In a previous article, I noted how the underlying neoconservative “clash of civilisations” assumptions about Islam have premised the counter-extremism discourse. In the British context, we now a have state-coerced effort to deconstruct Islam piece by piece in order to assimilate, as opposed to integrate, Muslims. When we understand that Britain through its neocon “think-tanks” and pseudo-liberal “reformers” are at the centre of defining the counter-extremism ideology transnationally, we can appreciate, or rather, be perturbed by the extent of the influence of this dangerous thinking.
“They [the neocons] really have no use for liberalism and democracy, but they’re conquering the world in the name of liberalism and democracy.” Shadia Drury
Lying and deception as tools of war have been used for centuries. Sun Tzu in his The Art of War elaborates its utility in the context of war. The book makes the reading list for the US army. However, where a government lies and deceives its own people who put them in power, this is sabotaging democracy. The manipulation of opinion, deception and the promulgation of great lies is often used by totalitarian, fascist regimes to maintain their power and pursue their agendas against the will of the people.
Fulfilling the annual ritual of attacking the smallest minority within a minority (women in niqab – subject of a follow-up blog) came with an additional twist this year, spearheading Muslims, their beliefs and manifestations across the media spectrum. The right-wing relished in reproducing defunct diatribe of the Yasmin Alibhai Brown variety. The Guardian meanwhile comforted itself in introducing David Cameron to the concept of empathy, whilst asserting he was right to “raise the often unfavourable position” of Muslim women. The additional twist was Cameron dictating to his subjects that learning English reduces susceptibility to extremism. Whilst there have been a fair few commentaries and responses, the blatant elephant in the room has been completely ignored: structural, flagrant discrimination and racism.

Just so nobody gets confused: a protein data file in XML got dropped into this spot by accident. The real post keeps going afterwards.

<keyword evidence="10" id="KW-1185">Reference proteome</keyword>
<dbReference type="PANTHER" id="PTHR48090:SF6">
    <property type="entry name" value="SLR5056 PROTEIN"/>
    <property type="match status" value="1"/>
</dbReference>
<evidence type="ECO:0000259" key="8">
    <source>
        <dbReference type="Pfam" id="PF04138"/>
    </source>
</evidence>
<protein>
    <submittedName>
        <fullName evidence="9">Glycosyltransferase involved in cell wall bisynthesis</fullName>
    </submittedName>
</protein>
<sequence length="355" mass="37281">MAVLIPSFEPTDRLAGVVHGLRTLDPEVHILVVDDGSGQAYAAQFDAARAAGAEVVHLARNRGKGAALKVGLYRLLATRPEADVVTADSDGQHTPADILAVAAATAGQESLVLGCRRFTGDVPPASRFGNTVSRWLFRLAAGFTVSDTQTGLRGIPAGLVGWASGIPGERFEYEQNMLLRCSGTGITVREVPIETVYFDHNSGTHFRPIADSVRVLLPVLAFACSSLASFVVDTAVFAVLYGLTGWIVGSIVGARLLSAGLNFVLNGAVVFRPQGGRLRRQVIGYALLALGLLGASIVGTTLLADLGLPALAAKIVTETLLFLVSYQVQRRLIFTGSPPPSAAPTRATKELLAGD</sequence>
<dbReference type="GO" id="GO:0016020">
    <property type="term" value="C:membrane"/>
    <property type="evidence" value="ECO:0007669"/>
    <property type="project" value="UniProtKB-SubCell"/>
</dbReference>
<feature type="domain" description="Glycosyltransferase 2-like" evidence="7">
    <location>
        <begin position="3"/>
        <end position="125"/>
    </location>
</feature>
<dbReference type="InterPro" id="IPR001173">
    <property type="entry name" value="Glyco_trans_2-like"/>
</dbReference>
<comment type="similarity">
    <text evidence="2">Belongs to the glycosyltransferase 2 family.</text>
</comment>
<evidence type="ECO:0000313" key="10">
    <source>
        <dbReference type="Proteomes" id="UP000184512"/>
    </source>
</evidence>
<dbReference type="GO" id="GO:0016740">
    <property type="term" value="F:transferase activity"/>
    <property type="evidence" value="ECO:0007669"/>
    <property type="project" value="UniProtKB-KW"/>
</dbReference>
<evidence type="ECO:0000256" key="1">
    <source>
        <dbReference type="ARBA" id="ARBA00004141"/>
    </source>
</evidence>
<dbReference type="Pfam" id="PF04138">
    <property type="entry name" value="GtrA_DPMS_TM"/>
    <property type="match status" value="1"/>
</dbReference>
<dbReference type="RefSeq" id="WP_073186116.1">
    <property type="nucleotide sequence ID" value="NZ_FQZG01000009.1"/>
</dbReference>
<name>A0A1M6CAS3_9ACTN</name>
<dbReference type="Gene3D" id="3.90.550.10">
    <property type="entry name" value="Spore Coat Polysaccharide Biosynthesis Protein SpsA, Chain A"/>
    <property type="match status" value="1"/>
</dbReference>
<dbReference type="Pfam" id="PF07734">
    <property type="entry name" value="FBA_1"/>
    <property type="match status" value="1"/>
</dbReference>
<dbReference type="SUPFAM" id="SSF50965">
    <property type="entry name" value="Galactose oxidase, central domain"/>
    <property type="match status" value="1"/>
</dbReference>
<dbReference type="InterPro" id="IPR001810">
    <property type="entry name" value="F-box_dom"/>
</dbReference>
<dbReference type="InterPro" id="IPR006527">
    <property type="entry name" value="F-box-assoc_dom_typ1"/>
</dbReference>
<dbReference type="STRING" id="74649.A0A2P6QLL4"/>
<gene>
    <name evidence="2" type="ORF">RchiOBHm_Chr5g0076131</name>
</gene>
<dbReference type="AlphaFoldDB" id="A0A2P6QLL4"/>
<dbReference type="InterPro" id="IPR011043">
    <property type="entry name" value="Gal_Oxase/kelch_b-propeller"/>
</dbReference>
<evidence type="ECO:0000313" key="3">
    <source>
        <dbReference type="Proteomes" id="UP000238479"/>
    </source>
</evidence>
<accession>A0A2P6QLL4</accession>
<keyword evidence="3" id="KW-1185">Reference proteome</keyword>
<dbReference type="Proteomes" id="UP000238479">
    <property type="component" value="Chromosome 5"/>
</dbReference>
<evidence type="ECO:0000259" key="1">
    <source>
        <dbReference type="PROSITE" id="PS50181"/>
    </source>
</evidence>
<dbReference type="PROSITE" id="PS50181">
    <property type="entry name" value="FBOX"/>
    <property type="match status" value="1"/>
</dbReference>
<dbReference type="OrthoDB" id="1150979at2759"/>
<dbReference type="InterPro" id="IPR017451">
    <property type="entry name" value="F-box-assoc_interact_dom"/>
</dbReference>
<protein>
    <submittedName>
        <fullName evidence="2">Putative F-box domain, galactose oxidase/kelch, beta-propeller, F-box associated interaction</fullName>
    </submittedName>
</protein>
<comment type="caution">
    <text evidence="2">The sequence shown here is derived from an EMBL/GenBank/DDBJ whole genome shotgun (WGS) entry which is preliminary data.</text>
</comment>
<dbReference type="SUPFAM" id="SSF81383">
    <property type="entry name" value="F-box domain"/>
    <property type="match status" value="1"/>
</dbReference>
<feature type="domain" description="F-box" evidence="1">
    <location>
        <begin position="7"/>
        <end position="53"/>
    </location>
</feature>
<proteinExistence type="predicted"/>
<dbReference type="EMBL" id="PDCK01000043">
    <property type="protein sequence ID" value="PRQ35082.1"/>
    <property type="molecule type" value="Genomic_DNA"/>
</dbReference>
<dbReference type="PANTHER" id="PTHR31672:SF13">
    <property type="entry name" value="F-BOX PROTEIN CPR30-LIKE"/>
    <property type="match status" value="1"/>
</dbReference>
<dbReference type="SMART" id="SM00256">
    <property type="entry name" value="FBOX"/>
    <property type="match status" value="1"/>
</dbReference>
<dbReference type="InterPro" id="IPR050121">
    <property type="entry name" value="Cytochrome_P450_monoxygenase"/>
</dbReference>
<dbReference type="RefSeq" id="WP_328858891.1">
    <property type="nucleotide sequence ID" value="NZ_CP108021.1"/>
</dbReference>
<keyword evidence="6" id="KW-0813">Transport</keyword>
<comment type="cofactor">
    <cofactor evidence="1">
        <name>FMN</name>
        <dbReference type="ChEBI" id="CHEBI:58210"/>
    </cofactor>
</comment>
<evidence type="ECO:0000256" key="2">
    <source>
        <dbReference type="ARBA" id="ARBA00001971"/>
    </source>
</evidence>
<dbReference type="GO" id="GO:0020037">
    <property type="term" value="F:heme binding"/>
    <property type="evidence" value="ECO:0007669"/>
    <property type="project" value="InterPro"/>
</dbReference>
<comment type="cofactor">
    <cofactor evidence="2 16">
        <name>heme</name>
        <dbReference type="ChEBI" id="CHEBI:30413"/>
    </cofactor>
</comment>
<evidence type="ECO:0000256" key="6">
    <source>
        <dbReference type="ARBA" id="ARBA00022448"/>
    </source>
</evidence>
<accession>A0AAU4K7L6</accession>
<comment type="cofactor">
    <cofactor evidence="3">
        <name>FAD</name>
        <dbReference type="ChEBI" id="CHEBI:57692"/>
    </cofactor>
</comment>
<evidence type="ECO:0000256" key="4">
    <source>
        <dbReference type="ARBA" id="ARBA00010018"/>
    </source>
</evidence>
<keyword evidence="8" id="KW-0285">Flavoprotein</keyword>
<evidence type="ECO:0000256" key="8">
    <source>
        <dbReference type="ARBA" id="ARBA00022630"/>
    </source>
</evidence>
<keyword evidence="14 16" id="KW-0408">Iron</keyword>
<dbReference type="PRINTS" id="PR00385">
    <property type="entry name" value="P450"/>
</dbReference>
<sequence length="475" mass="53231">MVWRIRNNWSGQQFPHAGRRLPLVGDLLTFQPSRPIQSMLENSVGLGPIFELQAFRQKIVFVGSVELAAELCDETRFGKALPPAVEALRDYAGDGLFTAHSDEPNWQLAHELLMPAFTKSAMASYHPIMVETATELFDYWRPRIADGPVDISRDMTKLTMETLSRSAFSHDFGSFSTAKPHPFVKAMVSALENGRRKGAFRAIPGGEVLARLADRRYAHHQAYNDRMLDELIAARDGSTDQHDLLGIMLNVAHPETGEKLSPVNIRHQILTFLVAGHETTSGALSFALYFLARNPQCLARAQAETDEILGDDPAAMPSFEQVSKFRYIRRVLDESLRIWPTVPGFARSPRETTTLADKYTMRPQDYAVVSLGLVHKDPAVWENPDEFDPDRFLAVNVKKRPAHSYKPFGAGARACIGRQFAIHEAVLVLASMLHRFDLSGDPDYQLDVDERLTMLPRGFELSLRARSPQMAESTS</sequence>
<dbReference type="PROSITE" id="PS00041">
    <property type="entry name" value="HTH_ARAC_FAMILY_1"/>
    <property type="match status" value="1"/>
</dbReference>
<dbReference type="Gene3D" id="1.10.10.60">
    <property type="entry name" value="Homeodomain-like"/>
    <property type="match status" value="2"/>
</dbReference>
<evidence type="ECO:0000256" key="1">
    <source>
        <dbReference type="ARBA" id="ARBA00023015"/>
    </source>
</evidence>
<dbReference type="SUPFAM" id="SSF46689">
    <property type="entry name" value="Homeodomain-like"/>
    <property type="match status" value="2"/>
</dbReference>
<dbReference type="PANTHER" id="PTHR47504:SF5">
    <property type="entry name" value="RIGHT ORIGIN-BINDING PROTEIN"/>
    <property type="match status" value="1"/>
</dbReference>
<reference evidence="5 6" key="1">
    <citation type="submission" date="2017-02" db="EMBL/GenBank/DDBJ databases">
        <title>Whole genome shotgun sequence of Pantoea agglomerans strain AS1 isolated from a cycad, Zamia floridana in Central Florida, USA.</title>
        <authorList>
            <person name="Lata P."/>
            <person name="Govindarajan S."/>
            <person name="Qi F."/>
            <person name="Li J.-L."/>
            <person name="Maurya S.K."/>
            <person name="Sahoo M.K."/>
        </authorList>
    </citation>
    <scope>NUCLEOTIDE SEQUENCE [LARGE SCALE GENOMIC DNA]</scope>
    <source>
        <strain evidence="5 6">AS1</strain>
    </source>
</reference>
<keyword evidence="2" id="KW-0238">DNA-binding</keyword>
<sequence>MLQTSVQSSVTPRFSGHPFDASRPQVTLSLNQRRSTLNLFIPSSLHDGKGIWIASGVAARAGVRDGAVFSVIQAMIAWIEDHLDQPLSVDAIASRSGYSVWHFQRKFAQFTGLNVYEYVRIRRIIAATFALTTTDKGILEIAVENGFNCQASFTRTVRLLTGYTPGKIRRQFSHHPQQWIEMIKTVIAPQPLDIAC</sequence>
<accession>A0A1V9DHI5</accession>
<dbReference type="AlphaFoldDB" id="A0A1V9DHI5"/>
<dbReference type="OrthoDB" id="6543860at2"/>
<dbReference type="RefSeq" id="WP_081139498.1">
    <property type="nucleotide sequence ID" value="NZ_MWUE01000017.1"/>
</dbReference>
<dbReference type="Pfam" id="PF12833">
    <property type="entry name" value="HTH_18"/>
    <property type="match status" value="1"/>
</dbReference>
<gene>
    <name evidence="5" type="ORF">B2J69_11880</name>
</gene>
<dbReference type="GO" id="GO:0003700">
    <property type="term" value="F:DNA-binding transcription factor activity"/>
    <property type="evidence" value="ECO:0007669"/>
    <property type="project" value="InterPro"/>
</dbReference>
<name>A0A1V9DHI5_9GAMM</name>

The red herrings in this discourse and Cameron’s Cameronialism exhibited in his Times comment – titled We wont let women be second-class citizens – as such requires deconstruction.
In my previous article, I stated that I would focus on the discriminatory aspect of David Cameron’s statements made in his New Year’s messages around terrorism, its politically expedient focus on ideology (extremism), and the “conditions” which foster extremism, namely orthodox Islamic beliefs and practices.
Through the smokescreen of “Islamist extremism”, “integration”, and “isolated communities”, we have been witness to relentless, structural (state-level) culturalist attacks on Islamic beliefs/practices – from sex separation, Shari’ah arbitration and the Islamic conception of roles of men and women, to loyalty to other Muslims through the concept of the Ummah and Caliphate. All of this and more is used to concoct the Machiavellian “fifth column” menace.
There is one particular neoconservative blind spot which is absent not only from Cameron’s speeches, but also the underpinning policy which has been carefully carved by his neocon guides at the Henry Jackson Society and Quilliam Foundation: the counter-extremism strategy. It is the omission of a particular group which not only accentuates the discriminatory aspect of Cameron’s regressive rhetoric, but points to a contributory political hand being played in the carving up the Muslim minority, its beliefs, and practices.